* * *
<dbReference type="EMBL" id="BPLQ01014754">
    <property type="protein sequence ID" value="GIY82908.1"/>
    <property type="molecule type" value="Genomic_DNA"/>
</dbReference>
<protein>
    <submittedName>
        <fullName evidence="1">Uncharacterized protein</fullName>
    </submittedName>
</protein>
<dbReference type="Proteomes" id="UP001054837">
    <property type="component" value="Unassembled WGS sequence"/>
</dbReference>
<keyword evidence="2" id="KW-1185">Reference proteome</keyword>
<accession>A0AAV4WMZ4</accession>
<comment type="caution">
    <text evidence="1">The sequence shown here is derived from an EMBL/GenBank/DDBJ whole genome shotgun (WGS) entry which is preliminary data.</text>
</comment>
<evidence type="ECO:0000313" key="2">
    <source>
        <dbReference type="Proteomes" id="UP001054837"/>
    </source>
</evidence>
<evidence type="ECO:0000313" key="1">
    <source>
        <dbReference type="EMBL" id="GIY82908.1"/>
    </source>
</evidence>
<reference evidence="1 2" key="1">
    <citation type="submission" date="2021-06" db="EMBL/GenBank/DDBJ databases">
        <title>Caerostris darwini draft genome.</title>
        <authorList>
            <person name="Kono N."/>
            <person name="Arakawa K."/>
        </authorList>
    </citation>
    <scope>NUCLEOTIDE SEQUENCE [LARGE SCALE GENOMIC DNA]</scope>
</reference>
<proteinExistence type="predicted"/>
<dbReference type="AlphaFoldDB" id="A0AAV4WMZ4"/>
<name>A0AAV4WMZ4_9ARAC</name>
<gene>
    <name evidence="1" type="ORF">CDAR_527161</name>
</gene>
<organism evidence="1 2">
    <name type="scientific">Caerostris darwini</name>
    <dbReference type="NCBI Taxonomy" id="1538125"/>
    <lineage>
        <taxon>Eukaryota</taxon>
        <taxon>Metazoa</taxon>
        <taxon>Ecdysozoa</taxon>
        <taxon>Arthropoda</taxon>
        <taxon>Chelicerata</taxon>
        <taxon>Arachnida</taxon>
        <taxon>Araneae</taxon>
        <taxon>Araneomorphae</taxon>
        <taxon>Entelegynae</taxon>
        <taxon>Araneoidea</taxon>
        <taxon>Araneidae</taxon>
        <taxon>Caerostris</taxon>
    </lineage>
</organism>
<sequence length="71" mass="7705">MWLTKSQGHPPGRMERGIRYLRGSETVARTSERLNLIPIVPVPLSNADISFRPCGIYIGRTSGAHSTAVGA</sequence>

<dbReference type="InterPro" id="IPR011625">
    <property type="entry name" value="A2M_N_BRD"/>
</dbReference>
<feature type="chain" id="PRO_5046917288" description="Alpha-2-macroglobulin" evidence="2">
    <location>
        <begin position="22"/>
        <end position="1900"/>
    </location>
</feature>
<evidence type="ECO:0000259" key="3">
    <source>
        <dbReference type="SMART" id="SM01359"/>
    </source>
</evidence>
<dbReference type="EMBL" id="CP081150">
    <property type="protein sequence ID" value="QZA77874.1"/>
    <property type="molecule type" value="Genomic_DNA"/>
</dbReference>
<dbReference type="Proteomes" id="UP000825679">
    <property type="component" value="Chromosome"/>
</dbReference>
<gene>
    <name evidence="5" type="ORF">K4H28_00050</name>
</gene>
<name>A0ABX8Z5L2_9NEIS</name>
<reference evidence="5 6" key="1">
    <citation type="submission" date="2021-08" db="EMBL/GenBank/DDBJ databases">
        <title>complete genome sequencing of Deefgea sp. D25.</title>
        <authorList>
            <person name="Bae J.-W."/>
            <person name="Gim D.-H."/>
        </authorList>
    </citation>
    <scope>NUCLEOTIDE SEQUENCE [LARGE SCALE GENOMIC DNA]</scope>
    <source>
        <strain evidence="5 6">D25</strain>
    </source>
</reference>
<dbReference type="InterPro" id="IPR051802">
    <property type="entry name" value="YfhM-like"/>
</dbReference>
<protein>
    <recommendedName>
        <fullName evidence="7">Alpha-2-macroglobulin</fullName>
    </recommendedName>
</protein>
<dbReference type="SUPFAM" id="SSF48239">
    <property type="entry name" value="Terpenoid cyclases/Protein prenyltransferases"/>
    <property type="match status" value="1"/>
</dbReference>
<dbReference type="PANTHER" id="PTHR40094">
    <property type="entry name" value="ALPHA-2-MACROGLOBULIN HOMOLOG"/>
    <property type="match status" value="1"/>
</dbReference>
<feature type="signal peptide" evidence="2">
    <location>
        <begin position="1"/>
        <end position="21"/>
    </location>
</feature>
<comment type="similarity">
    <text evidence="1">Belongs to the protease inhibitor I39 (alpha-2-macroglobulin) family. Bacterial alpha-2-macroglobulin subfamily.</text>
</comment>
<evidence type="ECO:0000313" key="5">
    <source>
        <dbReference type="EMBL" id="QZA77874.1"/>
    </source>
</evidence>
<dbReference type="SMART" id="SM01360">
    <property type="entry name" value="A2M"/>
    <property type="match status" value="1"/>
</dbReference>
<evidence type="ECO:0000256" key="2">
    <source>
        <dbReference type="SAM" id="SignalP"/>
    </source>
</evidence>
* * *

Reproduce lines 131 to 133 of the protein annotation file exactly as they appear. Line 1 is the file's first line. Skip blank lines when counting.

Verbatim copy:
<dbReference type="SMART" id="SM01360">
    <property type="entry name" value="A2M"/>
    <property type="match status" value="1"/>